MACI, which stands for Matrix Induced Chondrocyte Implantation, is an FDA-approved regenerative therapy procedure.  It uses your own cells to create durable repair tissue for knee cartilage damage.  The MACI procedure will help you reduce your knee pain, improve functionality, and provide long-lasting results.

Who Is MACI For?

Many common knee injuries are caused by wear and tear on the cartilage between the bones of the knee. Repetitive movements – like running or impact-related damage from sports injuries – can destroy your knees’ cartilage over time.  This wear & tear can lead to pain and a loss of range of motion. 

MACI Candidates for Cartilage Restoration Include Patients Are:

  • Between the ages of 17-55 with a single or multiple cartilage lesion without a diagnosis of arthritis
  • Have significant knee pain in the front of your knee that limits your ability to play sports or perform daily activities of your job or driving a car
  • Have Patellar instability with a cartilage defect (including the kneecap coming off its track and subluxing or dislocating).
  • Dissatisfied with the results of previous cartilage treatments you have had for your knee pain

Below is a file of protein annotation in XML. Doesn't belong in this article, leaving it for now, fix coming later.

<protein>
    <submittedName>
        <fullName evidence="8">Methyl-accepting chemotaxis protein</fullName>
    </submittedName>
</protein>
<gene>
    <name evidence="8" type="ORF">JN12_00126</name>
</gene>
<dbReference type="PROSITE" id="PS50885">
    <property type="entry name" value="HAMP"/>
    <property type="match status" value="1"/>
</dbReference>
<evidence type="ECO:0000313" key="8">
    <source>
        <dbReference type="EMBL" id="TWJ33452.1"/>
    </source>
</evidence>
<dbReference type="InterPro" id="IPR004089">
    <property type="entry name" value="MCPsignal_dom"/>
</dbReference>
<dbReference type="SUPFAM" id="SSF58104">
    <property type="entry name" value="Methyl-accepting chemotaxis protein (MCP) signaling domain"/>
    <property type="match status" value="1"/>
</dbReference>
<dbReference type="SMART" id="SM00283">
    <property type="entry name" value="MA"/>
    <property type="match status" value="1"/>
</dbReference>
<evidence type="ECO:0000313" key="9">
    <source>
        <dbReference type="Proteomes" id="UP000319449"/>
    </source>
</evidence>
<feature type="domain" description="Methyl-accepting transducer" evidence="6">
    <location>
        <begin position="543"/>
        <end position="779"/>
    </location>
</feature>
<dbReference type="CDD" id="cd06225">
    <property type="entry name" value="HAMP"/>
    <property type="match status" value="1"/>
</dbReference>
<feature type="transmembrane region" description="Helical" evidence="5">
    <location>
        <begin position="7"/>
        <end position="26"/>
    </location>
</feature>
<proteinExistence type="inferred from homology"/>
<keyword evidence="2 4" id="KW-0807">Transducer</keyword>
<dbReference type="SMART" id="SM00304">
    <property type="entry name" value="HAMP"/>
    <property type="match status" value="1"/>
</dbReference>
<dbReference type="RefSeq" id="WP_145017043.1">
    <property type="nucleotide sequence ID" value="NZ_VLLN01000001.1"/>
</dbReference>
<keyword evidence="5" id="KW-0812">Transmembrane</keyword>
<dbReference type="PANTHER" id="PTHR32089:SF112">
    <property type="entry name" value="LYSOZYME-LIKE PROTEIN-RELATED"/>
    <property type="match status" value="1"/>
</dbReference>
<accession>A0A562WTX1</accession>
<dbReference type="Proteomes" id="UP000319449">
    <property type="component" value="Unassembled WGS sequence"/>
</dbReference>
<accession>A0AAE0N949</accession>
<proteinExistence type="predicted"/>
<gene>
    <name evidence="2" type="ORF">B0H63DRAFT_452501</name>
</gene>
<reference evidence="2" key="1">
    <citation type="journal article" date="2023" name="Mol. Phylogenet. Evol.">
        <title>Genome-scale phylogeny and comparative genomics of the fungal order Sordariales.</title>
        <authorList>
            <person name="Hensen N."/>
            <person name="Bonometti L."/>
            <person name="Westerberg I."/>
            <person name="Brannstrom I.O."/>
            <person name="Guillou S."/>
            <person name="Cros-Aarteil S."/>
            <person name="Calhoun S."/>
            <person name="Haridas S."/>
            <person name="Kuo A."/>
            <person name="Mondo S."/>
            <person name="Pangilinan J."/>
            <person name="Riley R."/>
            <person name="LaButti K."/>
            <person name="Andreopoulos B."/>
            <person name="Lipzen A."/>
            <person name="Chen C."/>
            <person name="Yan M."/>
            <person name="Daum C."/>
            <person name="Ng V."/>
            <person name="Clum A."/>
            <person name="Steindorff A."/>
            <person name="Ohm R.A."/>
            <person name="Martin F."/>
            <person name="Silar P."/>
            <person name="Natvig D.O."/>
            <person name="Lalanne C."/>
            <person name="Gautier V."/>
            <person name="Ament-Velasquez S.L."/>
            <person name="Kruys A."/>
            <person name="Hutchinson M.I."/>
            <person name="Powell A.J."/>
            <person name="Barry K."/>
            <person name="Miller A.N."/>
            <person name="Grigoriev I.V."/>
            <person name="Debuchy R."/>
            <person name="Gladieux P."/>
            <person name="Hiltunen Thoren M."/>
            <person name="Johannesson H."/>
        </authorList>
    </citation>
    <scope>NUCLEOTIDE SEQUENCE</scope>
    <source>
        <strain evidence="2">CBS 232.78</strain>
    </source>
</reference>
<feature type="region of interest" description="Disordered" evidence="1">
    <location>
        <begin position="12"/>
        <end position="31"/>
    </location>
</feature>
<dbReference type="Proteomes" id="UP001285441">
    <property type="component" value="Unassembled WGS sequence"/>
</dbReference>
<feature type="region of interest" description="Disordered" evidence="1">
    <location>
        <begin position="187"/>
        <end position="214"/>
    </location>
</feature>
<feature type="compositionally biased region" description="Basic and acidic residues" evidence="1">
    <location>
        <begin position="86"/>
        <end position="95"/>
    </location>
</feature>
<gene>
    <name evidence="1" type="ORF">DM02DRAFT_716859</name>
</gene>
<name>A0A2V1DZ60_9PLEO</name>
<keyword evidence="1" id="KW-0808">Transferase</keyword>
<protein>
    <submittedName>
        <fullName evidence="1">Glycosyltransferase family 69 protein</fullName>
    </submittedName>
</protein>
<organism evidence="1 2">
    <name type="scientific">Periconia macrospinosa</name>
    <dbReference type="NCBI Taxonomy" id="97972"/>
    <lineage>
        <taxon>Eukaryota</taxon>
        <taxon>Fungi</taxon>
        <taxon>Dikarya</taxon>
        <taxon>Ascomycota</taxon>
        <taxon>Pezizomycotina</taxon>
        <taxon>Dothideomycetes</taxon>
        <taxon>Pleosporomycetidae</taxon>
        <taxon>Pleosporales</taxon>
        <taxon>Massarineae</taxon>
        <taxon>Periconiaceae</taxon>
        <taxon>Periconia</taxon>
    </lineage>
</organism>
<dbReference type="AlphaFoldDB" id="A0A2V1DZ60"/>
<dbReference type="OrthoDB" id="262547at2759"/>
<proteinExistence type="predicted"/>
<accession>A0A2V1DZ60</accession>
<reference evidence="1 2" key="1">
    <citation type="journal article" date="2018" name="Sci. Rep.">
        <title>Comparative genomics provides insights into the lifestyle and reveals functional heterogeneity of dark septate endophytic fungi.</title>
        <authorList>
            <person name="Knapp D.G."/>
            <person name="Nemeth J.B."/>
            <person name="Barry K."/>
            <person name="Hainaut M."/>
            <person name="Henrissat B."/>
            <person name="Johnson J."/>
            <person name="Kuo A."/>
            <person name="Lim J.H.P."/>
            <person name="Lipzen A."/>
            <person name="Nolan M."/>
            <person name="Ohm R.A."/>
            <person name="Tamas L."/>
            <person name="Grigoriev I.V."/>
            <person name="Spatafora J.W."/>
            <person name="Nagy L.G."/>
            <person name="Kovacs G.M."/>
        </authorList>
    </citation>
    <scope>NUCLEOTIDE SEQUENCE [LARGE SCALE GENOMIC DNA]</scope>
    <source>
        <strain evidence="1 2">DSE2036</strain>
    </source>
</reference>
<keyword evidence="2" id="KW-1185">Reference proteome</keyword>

• Willing to dedicate yourself to a rehabilitation program following surgery

Conditions that MACI Could Help With Include:

  • Cartilage damage from repetitive action
  • Cartilage damage from trauma / traumatic events
  • Patella defect
  • Trochlea defect
  • Lateral femoral condyle defect w/ bone involvement defect

Daniel Romanelli, MD, FAAOS, is the only Board Certified Orthopedic Surgeon in the Rio Grande Valley that uses the MACI Procedure to repair common knee injuries with the patient’s own cartilage.

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How MACI Works

During an arthroscopic procedure of the knee, a sample of cartilage cells (about the size of two Tic Tacs) is removed from the patient’s knee and sent to a lab, where they are then embedded on a collagen membrane. After about 2-3 weeks, the cartilage cells then regenerate and form a repair tissue that is able to fill the cartilage defect.

Then, the surgeon will implant the membrane back into the knee, where the new cartilage tissue forms over time.

Full recovery — which includes a gradual return to easy daily activities, followed by moderate moves, such as walking or pool running, and then full sports functioning, such as running — takes nine to 12 months following surgery.

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What Happens After MACI Surgery?

The following is a general timeline of what to expect after MACI surgery:

  • Week 1: Very limited, light weight-bearing movements on crutches 
  • Weeks 2-3:  Gradual increase of weight, flexibility, and mobility with crutches
  • Weeks 4-6 : Work toward full weight-bearing movements and full range of motion
  • Weeks 7-12:  Full weight-bearing movement and range of motion without crutches
  • Months 3-6: Work toward full rehabilitation and strength building.
  • Months 6-9:  Walk 3-4 miles without symptoms and return to low-impact recreational activities
  • Months 9-12: Return to normal, pre-surgery activity levels